Review: ‘Memories of Earth’

An old-fashioned nature docu redolent of Disney's "True-Life Adventures" a half-century ago, Canadian "Memories of Earth" duly combines educational info, handsome wilderness photography and impressionistic animation segments to explore indigenous tribal culture and wildlife on the Queen Charlotte Islands off the British Columbian coast.

An old-fashioned nature docu redolent of Disney’s “True-Life Adventures” a half-century ago, Canadian “Memories of Earth” duly combines educational info, handsome wilderness photography and impressionistic animation segments to explore indigenous tribal culture and wildlife on the Queen Charlotte Islands off the British Columbian coast. Message regarding our vanishing awareness to intertwined environmental/spiritual values is sometimes laid on with a heavy, even hokey, hand. Still, more straightforward aspects make this a viable item for suitable broadcasters.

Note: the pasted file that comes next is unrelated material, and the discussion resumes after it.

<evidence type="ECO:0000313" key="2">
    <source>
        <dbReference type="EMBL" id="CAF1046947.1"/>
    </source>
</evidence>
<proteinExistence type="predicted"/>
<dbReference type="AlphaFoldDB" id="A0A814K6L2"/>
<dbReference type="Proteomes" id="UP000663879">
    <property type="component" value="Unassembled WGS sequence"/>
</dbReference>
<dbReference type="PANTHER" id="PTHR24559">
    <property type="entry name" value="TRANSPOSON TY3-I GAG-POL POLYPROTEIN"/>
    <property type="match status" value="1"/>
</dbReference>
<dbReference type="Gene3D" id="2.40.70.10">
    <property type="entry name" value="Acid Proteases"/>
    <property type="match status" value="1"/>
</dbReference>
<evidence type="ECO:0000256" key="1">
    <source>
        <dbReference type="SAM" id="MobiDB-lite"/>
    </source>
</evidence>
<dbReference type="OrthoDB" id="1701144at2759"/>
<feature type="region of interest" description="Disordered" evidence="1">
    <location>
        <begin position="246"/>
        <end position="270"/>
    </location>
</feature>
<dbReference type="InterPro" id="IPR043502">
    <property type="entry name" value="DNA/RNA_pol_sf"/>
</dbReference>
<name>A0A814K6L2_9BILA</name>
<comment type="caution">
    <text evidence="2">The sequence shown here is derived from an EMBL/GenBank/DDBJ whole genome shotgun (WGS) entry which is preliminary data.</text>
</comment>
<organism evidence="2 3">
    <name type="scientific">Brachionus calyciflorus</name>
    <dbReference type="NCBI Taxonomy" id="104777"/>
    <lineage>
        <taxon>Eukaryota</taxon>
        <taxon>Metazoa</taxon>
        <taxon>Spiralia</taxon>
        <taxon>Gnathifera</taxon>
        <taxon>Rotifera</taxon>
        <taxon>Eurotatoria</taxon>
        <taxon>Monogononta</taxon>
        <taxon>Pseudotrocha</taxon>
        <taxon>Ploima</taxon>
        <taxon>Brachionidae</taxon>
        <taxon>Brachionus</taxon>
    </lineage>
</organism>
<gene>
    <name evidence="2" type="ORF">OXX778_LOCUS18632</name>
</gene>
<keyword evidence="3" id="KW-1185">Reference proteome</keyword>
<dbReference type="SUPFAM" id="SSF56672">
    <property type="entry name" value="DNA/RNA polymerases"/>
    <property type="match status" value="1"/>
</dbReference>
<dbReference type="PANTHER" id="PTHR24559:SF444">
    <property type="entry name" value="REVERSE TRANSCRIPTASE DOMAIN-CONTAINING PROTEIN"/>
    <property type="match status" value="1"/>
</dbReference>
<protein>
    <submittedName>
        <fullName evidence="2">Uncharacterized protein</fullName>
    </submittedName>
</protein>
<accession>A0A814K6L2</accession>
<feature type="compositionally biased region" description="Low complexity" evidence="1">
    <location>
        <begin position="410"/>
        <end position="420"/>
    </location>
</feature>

Elderly veteran animator-illustrator Frederic Back reps p.o.v. here, to sometimes ponderous effect, as he’s shown around the islands by Haida tribal preservationist Jim Hart. Hart is a much less pretentious guide, though the animation sequences contribbed by Back — most depicting native creation legends — have an impressionistic pastel-and-watercolor charm. Pic’s earnestness O.D.’s as celestial choirs (amid Coplandesque orchestral score) weep at views of habitat-destroying forest clear-cutting, then celebrates when an animated eagle-spirit flies approvingly into Beck’s actual Quebec home. Thankfully, insights into Haida history and footage of land/sea/air creature life compensate, though lensing is curiously color-muted. Edition screened at Montreal fest sported French narration and overdubbing of English-speaking interviewees.

Memories of Earth

Canada

Production

A Max Films Television production. Produced by Jean Lemire. Executive producer, Roger Frappier. Co-producer, Claude Cartier. Directed by Jean Lemire.

Crew

Camera (color), Martin Leclerc, Georges Dufaux, Jacques Bouffard; editor, Alain Belhumeur; music, Simon Leclerk, Richard Seguin. Reviewed at Montreal World Film Festival (Panorama Canada), Aug. 29, 2002. French dialogue. Running time: 68 MIN.
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